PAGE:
99 NZ Steel 785 KB
48 O'Reilly, K 237 KB
6 Orion New Zealand Ltd 356 KB
12 Otago Regional Council 497 KB
57 PACHAPG.ca 178 KB
87 Pan Pac Forest Products Ltd 727 KB
102 Parliamentary Commissioner for the Environment 1.8 MB
41 Patuharakeke Te Iwi Trust Board 214 KB
84 Pene, J 549 KB
29 Peter Davy Heating Shop Ltd 1 MB
16 Port Nelson Ltd 226 KB
94 Poultry Association of New Zealand Inc  403 KB
4 Public Health South 262 KB
72 Purewa Cemetery Trust Board 428 KB
45 Qualityarns New Zealand Ltd 174 KB
91 Regional Public Health 348 KB
8 Rheumatology Associates 784 KB
56 Robinson, Dr D 604 KB
52 Robinson, K 169 KB
3 Robinson, S 308 KB
66 Rotorua District Council 188 KB
69 Sanitarium Health & Wellbeing Company 216 KB
64 Sims Pacific Metals Ltd 277 KB
67 SLR Heggies Consulting 230 KB
79 Solid Energy NZ Ltd 669 KB
83 Southern Cross Forest Products Ltd 549 KB
33 St George's Hospital 291 KB
108 Tasman District Council 577 KB
93 Te Runanga O Ngati Hine  527 KB
21 Thredgold, M 307 KB
96 Timaru District Council 583 KB
63 Transpacific Industries Group (NZ) Ltd 392 KB
2 Tscharntke, I 325 KB
50 Tweedie-Cullen, R 594 KB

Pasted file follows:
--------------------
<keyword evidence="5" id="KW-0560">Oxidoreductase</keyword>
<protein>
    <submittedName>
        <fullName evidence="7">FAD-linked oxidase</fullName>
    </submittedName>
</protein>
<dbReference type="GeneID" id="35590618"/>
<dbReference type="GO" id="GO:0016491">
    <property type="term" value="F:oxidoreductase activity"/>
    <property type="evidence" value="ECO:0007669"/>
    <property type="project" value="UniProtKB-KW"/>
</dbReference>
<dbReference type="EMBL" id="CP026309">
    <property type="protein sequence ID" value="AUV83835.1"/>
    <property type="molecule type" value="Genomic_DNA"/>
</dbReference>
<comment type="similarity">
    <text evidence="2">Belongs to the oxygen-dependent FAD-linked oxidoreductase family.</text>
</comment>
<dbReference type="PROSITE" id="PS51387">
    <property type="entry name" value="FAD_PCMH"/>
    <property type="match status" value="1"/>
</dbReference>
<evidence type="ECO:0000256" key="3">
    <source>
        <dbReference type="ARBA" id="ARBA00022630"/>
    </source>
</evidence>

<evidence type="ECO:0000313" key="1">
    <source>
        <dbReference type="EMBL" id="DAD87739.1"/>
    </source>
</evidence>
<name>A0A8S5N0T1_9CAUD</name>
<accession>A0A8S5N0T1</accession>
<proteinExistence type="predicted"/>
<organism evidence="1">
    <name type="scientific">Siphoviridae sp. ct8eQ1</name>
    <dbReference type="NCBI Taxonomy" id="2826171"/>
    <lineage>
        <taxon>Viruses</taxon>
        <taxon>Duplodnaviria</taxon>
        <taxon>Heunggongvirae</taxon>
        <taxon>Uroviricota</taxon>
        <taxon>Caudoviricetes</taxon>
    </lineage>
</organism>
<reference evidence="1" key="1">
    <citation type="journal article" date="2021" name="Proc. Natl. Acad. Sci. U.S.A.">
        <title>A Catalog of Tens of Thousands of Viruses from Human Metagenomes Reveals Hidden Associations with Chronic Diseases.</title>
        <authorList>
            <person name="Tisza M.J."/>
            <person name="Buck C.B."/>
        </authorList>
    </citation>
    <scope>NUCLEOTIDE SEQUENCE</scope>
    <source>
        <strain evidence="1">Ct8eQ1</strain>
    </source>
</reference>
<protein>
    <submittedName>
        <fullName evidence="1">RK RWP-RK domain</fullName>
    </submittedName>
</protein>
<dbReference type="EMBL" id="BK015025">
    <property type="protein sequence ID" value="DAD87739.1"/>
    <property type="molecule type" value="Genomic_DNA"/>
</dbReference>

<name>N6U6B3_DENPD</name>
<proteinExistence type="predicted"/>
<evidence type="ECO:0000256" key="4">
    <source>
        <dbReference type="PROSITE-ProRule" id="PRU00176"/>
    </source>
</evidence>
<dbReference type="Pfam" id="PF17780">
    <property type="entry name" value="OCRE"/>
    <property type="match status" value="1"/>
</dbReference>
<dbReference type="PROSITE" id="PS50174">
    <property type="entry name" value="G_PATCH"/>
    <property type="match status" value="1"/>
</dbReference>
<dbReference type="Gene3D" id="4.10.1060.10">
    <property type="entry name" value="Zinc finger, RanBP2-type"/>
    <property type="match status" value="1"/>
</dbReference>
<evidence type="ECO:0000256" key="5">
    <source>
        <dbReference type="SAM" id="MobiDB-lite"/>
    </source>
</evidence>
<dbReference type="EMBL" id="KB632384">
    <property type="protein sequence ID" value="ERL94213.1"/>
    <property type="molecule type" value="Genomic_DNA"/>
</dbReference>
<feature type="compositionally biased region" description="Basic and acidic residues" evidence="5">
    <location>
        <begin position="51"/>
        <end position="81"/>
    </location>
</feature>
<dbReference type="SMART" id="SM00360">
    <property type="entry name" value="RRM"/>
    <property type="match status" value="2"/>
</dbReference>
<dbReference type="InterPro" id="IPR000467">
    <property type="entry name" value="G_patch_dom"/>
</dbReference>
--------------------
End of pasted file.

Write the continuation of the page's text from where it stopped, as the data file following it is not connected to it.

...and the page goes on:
26 Waimakariri District Council  560 KB
58 Watercare Services Ltd 172 KB
23 Webber, A 167 KB
92 West Coast Regional Council 440 KB
46 Winstone Aggregates  279 KB
100 Wood Processors Association of NZ 357 KB
17 Wright, P 176 KB

1.  There did not, however, appear to be a common understanding that the proposal only related to new industry with significant discharges of PM10 and only those located in polluted airsheds. This may be due to provisions of the RMA which require that existing industry be considered as 'new' when applying to renew a resource consent. However, the PM10 regulations currently contain different provisions for existing (regulation 17C) and new (regulations 17A and 17B) industry.

 

Last updated: 29 January 2011